I don’t know about anyone else but when I hear a senior American official quoting Scripture to justify separating children from their parents and locking them up in detention camps, I get more than a little nervous.
But that’s what U.S. Attorney General Jeff Sessions did last week, saying, “I would cite you to the Apostle Paul and his clear and wise command in Romans 13, to obey the laws of the government because God has ordained them for the purpose of order.”
Questioned about the statement, White House press secretary Sarah Huckabee Sanders echoed the approach.
“I can say it is very biblical to enforce the law,” said Sanders, adding, “that is repeated a number of times in the Bible.”
Of course, the Bible is a very big book. Not long after Sessions’ comments, social media was lighting up with this quote from Isiah 10-1-2: “Woe to those who make unjust laws, to those who issue oppressive decrees, to deprive the poor of their rights and withhold justice from the oppressed of my people.”
Others were pointing out, somewhat ominously, that Romans 13 has cropped up in U.S. politics before — when, for years, that verse was used to justify the continuation of slavery. Others have pointed out the use of Romans 13 as a justification for apartheid, and suggest that Adolf Hitler and Idi Amin both leaned on it to gain support for their administrations.
What makes it all the more bizarre is that Sessions would use such a religious justification in a country where the constitution actually establishes a clear separation between church and state.
While the First Amendment of the U.S. Constitution basically prevents the government from intervening in religion, the law has been read by the courts to reach in the other direction as well.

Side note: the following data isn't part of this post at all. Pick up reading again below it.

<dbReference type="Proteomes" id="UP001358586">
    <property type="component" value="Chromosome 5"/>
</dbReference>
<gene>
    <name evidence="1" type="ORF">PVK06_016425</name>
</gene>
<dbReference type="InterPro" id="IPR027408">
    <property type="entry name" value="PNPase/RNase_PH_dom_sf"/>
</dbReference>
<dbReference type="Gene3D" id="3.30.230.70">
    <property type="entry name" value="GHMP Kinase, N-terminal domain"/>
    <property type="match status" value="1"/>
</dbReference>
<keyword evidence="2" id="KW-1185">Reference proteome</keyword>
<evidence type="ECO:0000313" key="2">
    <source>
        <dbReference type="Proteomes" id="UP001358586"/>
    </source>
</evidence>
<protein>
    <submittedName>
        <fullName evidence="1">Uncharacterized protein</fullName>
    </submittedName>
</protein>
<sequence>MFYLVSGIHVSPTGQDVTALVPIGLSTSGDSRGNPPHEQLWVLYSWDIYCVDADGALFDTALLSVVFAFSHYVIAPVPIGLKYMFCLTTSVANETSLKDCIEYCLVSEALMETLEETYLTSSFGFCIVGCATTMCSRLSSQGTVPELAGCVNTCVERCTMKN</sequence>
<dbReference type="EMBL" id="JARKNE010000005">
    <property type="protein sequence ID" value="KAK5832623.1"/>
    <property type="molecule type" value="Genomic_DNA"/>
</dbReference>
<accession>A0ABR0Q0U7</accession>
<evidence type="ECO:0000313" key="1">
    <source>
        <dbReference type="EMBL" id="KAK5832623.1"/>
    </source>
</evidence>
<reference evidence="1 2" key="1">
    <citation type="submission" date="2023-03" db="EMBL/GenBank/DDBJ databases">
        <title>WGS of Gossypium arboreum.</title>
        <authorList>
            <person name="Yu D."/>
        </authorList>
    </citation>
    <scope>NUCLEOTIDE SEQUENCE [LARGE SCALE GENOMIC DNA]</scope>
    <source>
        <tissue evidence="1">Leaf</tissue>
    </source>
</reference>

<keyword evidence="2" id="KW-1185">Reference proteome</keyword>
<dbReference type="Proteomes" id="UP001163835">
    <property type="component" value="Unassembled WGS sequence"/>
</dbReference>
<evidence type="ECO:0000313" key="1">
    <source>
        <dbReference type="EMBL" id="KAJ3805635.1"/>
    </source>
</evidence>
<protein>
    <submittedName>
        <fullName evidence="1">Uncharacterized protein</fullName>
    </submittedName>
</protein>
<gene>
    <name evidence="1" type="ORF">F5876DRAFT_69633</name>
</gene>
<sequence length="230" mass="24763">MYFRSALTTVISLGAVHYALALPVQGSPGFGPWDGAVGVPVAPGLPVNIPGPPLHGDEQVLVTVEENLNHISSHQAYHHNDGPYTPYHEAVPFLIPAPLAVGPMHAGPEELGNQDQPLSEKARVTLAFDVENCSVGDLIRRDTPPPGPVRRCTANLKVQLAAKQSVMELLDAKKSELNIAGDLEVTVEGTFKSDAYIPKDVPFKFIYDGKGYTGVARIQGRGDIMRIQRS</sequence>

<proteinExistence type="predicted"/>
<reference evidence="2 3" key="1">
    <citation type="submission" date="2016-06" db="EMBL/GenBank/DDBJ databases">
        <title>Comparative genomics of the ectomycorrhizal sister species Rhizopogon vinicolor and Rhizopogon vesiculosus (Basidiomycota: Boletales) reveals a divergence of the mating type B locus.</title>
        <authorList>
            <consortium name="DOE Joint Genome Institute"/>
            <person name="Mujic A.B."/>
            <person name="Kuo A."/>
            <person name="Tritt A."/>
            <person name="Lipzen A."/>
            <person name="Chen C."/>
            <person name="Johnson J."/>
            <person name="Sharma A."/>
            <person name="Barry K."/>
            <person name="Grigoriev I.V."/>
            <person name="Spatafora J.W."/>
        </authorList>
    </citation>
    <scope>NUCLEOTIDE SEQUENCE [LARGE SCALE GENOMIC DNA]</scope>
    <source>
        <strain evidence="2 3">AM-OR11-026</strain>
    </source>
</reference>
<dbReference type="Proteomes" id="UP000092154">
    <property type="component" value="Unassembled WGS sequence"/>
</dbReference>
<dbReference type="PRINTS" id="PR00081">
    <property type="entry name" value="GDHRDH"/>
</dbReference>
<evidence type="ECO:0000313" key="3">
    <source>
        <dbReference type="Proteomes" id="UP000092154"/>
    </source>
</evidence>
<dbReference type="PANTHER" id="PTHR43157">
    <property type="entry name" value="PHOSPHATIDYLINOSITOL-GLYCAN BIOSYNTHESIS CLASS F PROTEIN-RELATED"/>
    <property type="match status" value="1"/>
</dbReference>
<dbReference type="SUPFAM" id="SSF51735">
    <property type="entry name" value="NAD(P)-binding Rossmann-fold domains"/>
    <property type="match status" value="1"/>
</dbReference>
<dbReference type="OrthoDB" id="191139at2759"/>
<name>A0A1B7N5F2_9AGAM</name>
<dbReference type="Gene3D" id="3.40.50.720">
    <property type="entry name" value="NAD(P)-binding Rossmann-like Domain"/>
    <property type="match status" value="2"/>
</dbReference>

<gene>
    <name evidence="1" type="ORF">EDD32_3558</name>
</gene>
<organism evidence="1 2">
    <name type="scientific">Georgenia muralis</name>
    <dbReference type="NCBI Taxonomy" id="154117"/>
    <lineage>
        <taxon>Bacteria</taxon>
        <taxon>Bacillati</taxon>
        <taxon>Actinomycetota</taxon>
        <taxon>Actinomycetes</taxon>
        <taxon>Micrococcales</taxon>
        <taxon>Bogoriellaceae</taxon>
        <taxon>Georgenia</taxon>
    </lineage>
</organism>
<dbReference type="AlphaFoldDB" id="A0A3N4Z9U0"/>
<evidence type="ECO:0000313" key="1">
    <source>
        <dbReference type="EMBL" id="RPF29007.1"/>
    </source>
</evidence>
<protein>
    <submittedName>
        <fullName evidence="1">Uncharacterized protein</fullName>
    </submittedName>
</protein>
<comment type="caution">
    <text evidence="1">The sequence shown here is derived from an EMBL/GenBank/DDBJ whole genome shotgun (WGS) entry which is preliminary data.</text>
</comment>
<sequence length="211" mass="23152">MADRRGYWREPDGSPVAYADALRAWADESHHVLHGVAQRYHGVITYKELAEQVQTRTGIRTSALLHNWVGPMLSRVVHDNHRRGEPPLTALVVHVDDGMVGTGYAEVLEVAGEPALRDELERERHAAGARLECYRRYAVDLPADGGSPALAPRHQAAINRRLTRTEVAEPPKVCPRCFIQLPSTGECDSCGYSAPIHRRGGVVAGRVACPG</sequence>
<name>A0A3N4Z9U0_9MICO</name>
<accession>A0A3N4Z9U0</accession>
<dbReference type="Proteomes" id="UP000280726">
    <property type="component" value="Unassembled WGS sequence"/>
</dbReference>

In 1971, the U.S. Supreme Court established a test to examine whether a proposed law violated the First Amendment: “First, the statute must have a secular legislative purpose; second, its principal or primary effect must be one that neither advances nor inhibits religion; finally, the statute must not foster an excessive government entanglement with religion.”
Religion and governance have different ends; religions, even inclusive ones, follow rules for those who are inside the faith.
Governments set social directions for everyone, not just for those who belong to a particular sect or faith. Intertwining the two doesn’t have a history of making governments better. In fact, it has let governments select choice pieces of religious teaching to justify actions that could not otherwise be justified.
Instead of being answerable for their actions, those who make decisions merely claim they are led by a higher law — a higher law that they seem to have absolutely no compunctions about interpreting precisely in their own favour.
Why, for example, would Sessions choose Romans 13, when he could have referenced Exodus 22? “You shall not wrong a stranger or oppress him, for you were strangers in the land of Egypt. You shall not afflict any widow or orphan. If you afflict him at all, and if he does cry out to Me, I will surely hear his cry; and My anger will be kindled, and I will kill you with the sword, and your wives shall become widows and your children fatherless.”
The answer is simple: Exodus 22 didn’t justify his particular ends.
It’s often said that, “Patriotism is the last refuge of a scoundrel.”
Twisting Scripture to justify your own political ends?
Let’s just say it’s not the last refuge of the godly. Quite the opposite, in fact.
And when leaders cite religious texts, it’s most often because they see themselves of being above the laws of mere mortals.